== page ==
At this point I was also surrounded by a sea of doof sticks which ranged from Britney Spears, to Elmo with a blonde wig and the Japanese Homer Simpson (you know the one I’m talking about) all hoisted up on a broomstick.
Whilst there wasn’t much sun around, I knew I had to make it to the Sunset Strip at least once. I walked on up, past the compostable toilets and found myself immersed into a netball game on Sunset Strip. Festival goers were draped in netball outfits, complete with a referee, someone handing out oranges, and another person even posing as a human hoop. It was at this point I decided that I wouldn’t have minded if my tyre went flat the next day.
The night began with US slow-rock-superstar Sharon Van Etten, who taught us that dark catalogues don’t have to be dull, that they can be full of life and gorgeously awkward dance moves which coalesce the crowd into a sea of humble smiles.
Feeling all giddy but slightly sad that the festival was nearing to a close, I stuck around after Australian hip-hop royalty Tkay Maidza’s polished performance to witness Canadian composer Caribou’s spine-tingling (and destroying) set. Starting with slow builds which would erupt into anthemic ambient masterpieces which felt as though they belonged in another universe entirely, half way through the set Caribou changed genres into his sample heavy track ‘Home’, and finished with his world-renowned ‘Can’t Do Without You’.
After waking up with an overwhelming feeling of love and connectedness from Caribou’s set, the excitement of the annual Meredith Gift drowned out any feelings of tiredness or post-festival blues. In fact, the festival was still roaring with lanky bodies and bands and some tattered couches which were left behind.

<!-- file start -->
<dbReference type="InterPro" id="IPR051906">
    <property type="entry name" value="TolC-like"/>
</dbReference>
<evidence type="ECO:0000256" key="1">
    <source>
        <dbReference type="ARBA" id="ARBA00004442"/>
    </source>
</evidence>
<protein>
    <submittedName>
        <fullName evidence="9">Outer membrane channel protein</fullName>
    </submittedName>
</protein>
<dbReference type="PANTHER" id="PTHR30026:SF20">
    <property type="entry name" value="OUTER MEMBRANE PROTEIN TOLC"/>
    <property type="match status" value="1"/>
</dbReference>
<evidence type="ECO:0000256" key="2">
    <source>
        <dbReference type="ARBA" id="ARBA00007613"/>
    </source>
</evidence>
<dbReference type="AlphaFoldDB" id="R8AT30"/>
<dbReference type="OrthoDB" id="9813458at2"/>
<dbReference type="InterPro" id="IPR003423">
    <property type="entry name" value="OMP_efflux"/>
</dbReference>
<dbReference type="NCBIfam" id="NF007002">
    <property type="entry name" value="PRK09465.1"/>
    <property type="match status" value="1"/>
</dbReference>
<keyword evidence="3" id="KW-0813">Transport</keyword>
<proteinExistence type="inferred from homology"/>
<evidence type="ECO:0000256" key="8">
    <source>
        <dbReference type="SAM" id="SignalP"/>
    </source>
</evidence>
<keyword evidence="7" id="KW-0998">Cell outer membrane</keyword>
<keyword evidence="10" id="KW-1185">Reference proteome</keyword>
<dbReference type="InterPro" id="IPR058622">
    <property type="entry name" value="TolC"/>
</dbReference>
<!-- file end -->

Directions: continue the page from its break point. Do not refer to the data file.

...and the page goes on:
Folks – the Meredith Gift was like nothing I have seen before. Three races, oodles of naked people, all running on zero battery for the one prize: The Golden Robe. Unsure of what else aside from ever-lasting glory the robe bestows upon its winner, the mere fact that it existed was enough for me to be satisfied, and begin the journey home.
After witnessing what I have, I’ve come to the conclusion that the rumours are indeed true. Meredith is not a three-day-festival-banger in the bush, I’ve decided it’s actually a synonym for community. A community of avid art lovers, supporters, and friends – who come together to simply weave themselves into the common uniting thread: music. Wrought with esoteric traditions and built upon nothing but pure passion for people themselves, I raise my Blundstone for you, Aunty Meredith. Happy 30th Birthday.
Words by Selin Kaya, pictured above, waving her boot above her head. Sel is amongst a sea of lights and people at Meredith’s Supernatural Amphitheatre.